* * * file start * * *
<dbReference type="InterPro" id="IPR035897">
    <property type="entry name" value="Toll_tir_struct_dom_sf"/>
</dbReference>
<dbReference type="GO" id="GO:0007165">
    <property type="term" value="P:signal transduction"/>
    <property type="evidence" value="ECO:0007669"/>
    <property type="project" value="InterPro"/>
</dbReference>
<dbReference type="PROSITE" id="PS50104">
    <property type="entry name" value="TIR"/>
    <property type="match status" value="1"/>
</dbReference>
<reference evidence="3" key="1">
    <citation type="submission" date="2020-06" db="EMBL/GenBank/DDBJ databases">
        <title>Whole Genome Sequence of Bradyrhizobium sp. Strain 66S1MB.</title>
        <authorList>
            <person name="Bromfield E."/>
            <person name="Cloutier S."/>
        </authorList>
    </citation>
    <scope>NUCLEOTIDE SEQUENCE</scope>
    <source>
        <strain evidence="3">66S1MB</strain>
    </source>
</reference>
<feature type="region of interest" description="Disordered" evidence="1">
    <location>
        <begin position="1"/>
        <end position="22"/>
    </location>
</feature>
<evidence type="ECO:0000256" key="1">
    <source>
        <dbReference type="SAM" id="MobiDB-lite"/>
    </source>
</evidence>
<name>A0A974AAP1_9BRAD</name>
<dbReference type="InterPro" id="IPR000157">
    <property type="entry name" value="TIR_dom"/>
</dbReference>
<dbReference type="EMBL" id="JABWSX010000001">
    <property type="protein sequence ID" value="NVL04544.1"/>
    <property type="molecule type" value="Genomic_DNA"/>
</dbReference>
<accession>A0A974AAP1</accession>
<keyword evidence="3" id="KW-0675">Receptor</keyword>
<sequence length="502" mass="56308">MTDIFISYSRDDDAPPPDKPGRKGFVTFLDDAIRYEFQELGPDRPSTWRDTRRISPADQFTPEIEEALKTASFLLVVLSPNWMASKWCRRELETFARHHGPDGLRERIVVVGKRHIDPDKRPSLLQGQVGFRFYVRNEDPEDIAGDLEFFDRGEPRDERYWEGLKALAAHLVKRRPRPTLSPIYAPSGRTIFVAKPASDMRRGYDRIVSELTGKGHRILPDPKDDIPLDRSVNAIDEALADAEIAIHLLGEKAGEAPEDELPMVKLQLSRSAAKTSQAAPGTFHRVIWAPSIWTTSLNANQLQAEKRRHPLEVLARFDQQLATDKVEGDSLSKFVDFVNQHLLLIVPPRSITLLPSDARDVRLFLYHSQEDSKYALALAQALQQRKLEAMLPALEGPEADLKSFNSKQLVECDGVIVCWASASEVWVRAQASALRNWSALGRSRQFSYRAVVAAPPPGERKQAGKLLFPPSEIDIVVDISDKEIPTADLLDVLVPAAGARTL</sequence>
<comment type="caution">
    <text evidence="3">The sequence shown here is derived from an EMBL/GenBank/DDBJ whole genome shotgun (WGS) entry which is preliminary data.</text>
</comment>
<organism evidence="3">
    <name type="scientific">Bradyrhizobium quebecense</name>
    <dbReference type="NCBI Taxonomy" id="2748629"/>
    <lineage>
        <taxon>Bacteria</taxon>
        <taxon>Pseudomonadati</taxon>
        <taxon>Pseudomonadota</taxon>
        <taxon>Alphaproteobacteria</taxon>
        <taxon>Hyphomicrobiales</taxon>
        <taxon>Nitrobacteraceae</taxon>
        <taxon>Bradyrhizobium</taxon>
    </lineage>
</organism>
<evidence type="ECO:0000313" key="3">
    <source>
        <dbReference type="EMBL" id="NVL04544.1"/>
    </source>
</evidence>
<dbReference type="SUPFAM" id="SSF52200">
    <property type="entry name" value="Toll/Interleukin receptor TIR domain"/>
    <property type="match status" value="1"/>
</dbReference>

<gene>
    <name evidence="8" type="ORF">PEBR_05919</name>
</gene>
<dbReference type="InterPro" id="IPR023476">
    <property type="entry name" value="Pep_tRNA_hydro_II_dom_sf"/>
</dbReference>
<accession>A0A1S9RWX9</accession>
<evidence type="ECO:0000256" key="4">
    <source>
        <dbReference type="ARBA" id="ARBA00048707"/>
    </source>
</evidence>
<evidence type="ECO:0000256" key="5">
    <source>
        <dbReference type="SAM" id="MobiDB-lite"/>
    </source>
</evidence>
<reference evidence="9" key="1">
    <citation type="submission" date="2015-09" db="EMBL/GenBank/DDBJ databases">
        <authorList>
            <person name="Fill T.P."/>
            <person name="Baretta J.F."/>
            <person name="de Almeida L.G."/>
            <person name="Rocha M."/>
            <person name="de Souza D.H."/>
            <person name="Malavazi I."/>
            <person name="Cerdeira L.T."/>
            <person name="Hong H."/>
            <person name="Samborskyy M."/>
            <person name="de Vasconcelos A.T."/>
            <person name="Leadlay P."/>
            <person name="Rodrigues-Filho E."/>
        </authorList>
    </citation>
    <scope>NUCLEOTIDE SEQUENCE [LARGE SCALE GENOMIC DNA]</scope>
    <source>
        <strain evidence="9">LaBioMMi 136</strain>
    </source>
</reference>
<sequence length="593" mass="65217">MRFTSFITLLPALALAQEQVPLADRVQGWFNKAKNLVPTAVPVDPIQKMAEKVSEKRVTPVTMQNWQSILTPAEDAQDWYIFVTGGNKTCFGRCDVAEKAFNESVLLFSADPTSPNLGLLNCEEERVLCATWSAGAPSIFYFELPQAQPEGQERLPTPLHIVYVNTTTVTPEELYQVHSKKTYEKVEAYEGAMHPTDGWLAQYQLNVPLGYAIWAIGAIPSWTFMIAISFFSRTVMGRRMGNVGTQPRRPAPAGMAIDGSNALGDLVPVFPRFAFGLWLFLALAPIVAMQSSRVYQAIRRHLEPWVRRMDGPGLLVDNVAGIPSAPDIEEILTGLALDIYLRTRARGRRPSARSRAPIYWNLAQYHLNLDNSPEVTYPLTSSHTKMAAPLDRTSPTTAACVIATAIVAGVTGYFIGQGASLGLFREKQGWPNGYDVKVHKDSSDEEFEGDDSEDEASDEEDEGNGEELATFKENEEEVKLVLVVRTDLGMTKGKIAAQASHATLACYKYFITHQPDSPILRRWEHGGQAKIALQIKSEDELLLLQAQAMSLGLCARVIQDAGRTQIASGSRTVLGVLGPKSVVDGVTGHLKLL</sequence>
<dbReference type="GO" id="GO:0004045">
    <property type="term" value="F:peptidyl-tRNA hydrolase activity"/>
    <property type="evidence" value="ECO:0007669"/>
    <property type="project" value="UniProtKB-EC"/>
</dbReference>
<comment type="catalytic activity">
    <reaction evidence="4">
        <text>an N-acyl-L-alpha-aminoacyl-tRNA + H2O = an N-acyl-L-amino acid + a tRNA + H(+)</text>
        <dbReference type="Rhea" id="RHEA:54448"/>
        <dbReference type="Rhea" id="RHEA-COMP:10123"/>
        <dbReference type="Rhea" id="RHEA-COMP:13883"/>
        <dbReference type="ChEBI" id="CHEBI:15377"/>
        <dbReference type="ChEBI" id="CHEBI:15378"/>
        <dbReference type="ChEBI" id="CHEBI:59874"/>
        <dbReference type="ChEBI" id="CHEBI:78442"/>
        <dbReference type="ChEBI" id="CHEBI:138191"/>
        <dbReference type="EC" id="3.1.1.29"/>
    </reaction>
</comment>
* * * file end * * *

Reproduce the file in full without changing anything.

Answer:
<dbReference type="InterPro" id="IPR035897">
    <property type="entry name" value="Toll_tir_struct_dom_sf"/>
</dbReference>
<dbReference type="GO" id="GO:0007165">
    <property type="term" value="P:signal transduction"/>
    <property type="evidence" value="ECO:0007669"/>
    <property type="project" value="InterPro"/>
</dbReference>
<dbReference type="PROSITE" id="PS50104">
    <property type="entry name" value="TIR"/>
    <property type="match status" value="1"/>
</dbReference>
<reference evidence="3" key="1">
    <citation type="submission" date="2020-06" db="EMBL/GenBank/DDBJ databases">
        <title>Whole Genome Sequence of Bradyrhizobium sp. Strain 66S1MB.</title>
        <authorList>
            <person name="Bromfield E."/>
            <person name="Cloutier S."/>
        </authorList>
    </citation>
    <scope>NUCLEOTIDE SEQUENCE</scope>
    <source>
        <strain evidence="3">66S1MB</strain>
    </source>
</reference>
<feature type="region of interest" description="Disordered" evidence="1">
    <location>
        <begin position="1"/>
        <end position="22"/>
    </location>
</feature>
<evidence type="ECO:0000256" key="1">
    <source>
        <dbReference type="SAM" id="MobiDB-lite"/>
    </source>
</evidence>
<name>A0A974AAP1_9BRAD</name>
<dbReference type="InterPro" id="IPR000157">
    <property type="entry name" value="TIR_dom"/>
</dbReference>
<dbReference type="EMBL" id="JABWSX010000001">
    <property type="protein sequence ID" value="NVL04544.1"/>
    <property type="molecule type" value="Genomic_DNA"/>
</dbReference>
<accession>A0A974AAP1</accession>
<keyword evidence="3" id="KW-0675">Receptor</keyword>
<sequence length="502" mass="56308">MTDIFISYSRDDDAPPPDKPGRKGFVTFLDDAIRYEFQELGPDRPSTWRDTRRISPADQFTPEIEEALKTASFLLVVLSPNWMASKWCRRELETFARHHGPDGLRERIVVVGKRHIDPDKRPSLLQGQVGFRFYVRNEDPEDIAGDLEFFDRGEPRDERYWEGLKALAAHLVKRRPRPTLSPIYAPSGRTIFVAKPASDMRRGYDRIVSELTGKGHRILPDPKDDIPLDRSVNAIDEALADAEIAIHLLGEKAGEAPEDELPMVKLQLSRSAAKTSQAAPGTFHRVIWAPSIWTTSLNANQLQAEKRRHPLEVLARFDQQLATDKVEGDSLSKFVDFVNQHLLLIVPPRSITLLPSDARDVRLFLYHSQEDSKYALALAQALQQRKLEAMLPALEGPEADLKSFNSKQLVECDGVIVCWASASEVWVRAQASALRNWSALGRSRQFSYRAVVAAPPPGERKQAGKLLFPPSEIDIVVDISDKEIPTADLLDVLVPAAGARTL</sequence>
<comment type="caution">
    <text evidence="3">The sequence shown here is derived from an EMBL/GenBank/DDBJ whole genome shotgun (WGS) entry which is preliminary data.</text>
</comment>
<organism evidence="3">
    <name type="scientific">Bradyrhizobium quebecense</name>
    <dbReference type="NCBI Taxonomy" id="2748629"/>
    <lineage>
        <taxon>Bacteria</taxon>
        <taxon>Pseudomonadati</taxon>
        <taxon>Pseudomonadota</taxon>
        <taxon>Alphaproteobacteria</taxon>
        <taxon>Hyphomicrobiales</taxon>
        <taxon>Nitrobacteraceae</taxon>
        <taxon>Bradyrhizobium</taxon>
    </lineage>
</organism>
<evidence type="ECO:0000313" key="3">
    <source>
        <dbReference type="EMBL" id="NVL04544.1"/>
    </source>
</evidence>
<dbReference type="SUPFAM" id="SSF52200">
    <property type="entry name" value="Toll/Interleukin receptor TIR domain"/>
    <property type="match status" value="1"/>
</dbReference>

<gene>
    <name evidence="8" type="ORF">PEBR_05919</name>
</gene>
<dbReference type="InterPro" id="IPR023476">
    <property type="entry name" value="Pep_tRNA_hydro_II_dom_sf"/>
</dbReference>
<accession>A0A1S9RWX9</accession>
<evidence type="ECO:0000256" key="4">
    <source>
        <dbReference type="ARBA" id="ARBA00048707"/>
    </source>
</evidence>
<evidence type="ECO:0000256" key="5">
    <source>
        <dbReference type="SAM" id="MobiDB-lite"/>
    </source>
</evidence>
<reference evidence="9" key="1">
    <citation type="submission" date="2015-09" db="EMBL/GenBank/DDBJ databases">
        <authorList>
            <person name="Fill T.P."/>
            <person name="Baretta J.F."/>
            <person name="de Almeida L.G."/>
            <person name="Rocha M."/>
            <person name="de Souza D.H."/>
            <person name="Malavazi I."/>
            <person name="Cerdeira L.T."/>
            <person name="Hong H."/>
            <person name="Samborskyy M."/>
            <person name="de Vasconcelos A.T."/>
            <person name="Leadlay P."/>
            <person name="Rodrigues-Filho E."/>
        </authorList>
    </citation>
    <scope>NUCLEOTIDE SEQUENCE [LARGE SCALE GENOMIC DNA]</scope>
    <source>
        <strain evidence="9">LaBioMMi 136</strain>
    </source>
</reference>
<sequence length="593" mass="65217">MRFTSFITLLPALALAQEQVPLADRVQGWFNKAKNLVPTAVPVDPIQKMAEKVSEKRVTPVTMQNWQSILTPAEDAQDWYIFVTGGNKTCFGRCDVAEKAFNESVLLFSADPTSPNLGLLNCEEERVLCATWSAGAPSIFYFELPQAQPEGQERLPTPLHIVYVNTTTVTPEELYQVHSKKTYEKVEAYEGAMHPTDGWLAQYQLNVPLGYAIWAIGAIPSWTFMIAISFFSRTVMGRRMGNVGTQPRRPAPAGMAIDGSNALGDLVPVFPRFAFGLWLFLALAPIVAMQSSRVYQAIRRHLEPWVRRMDGPGLLVDNVAGIPSAPDIEEILTGLALDIYLRTRARGRRPSARSRAPIYWNLAQYHLNLDNSPEVTYPLTSSHTKMAAPLDRTSPTTAACVIATAIVAGVTGYFIGQGASLGLFREKQGWPNGYDVKVHKDSSDEEFEGDDSEDEASDEEDEGNGEELATFKENEEEVKLVLVVRTDLGMTKGKIAAQASHATLACYKYFITHQPDSPILRRWEHGGQAKIALQIKSEDELLLLQAQAMSLGLCARVIQDAGRTQIASGSRTVLGVLGPKSVVDGVTGHLKLL</sequence>
<dbReference type="GO" id="GO:0004045">
    <property type="term" value="F:peptidyl-tRNA hydrolase activity"/>
    <property type="evidence" value="ECO:0007669"/>
    <property type="project" value="UniProtKB-EC"/>
</dbReference>
<comment type="catalytic activity">
    <reaction evidence="4">
        <text>an N-acyl-L-alpha-aminoacyl-tRNA + H2O = an N-acyl-L-amino acid + a tRNA + H(+)</text>
        <dbReference type="Rhea" id="RHEA:54448"/>
        <dbReference type="Rhea" id="RHEA-COMP:10123"/>
        <dbReference type="Rhea" id="RHEA-COMP:13883"/>
        <dbReference type="ChEBI" id="CHEBI:15377"/>
        <dbReference type="ChEBI" id="CHEBI:15378"/>
        <dbReference type="ChEBI" id="CHEBI:59874"/>
        <dbReference type="ChEBI" id="CHEBI:78442"/>
        <dbReference type="ChEBI" id="CHEBI:138191"/>
        <dbReference type="EC" id="3.1.1.29"/>
    </reaction>
</comment>